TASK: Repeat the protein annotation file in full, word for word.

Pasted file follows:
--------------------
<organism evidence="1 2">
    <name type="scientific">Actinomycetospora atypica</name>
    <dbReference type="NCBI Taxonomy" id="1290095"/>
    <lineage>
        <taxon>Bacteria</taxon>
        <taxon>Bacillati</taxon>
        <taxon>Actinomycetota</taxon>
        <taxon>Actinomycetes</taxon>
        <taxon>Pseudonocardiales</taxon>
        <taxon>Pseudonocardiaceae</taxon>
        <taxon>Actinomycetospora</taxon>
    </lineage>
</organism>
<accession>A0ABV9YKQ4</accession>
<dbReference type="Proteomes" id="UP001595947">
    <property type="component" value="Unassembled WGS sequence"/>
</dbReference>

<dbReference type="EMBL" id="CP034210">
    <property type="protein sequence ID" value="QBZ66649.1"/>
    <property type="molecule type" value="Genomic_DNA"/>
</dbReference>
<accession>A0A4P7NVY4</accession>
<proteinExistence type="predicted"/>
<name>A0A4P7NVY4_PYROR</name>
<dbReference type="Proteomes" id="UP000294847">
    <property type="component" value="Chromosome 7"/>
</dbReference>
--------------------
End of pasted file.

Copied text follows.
<organism evidence="1 2">
    <name type="scientific">Actinomycetospora atypica</name>
    <dbReference type="NCBI Taxonomy" id="1290095"/>
    <lineage>
        <taxon>Bacteria</taxon>
        <taxon>Bacillati</taxon>
        <taxon>Actinomycetota</taxon>
        <taxon>Actinomycetes</taxon>
        <taxon>Pseudonocardiales</taxon>
        <taxon>Pseudonocardiaceae</taxon>
        <taxon>Actinomycetospora</taxon>
    </lineage>
</organism>
<accession>A0ABV9YKQ4</accession>
<dbReference type="Proteomes" id="UP001595947">
    <property type="component" value="Unassembled WGS sequence"/>
</dbReference>

<dbReference type="EMBL" id="CP034210">
    <property type="protein sequence ID" value="QBZ66649.1"/>
    <property type="molecule type" value="Genomic_DNA"/>
</dbReference>
<accession>A0A4P7NVY4</accession>
<proteinExistence type="predicted"/>
<name>A0A4P7NVY4_PYROR</name>
<dbReference type="Proteomes" id="UP000294847">
    <property type="component" value="Chromosome 7"/>
</dbReference>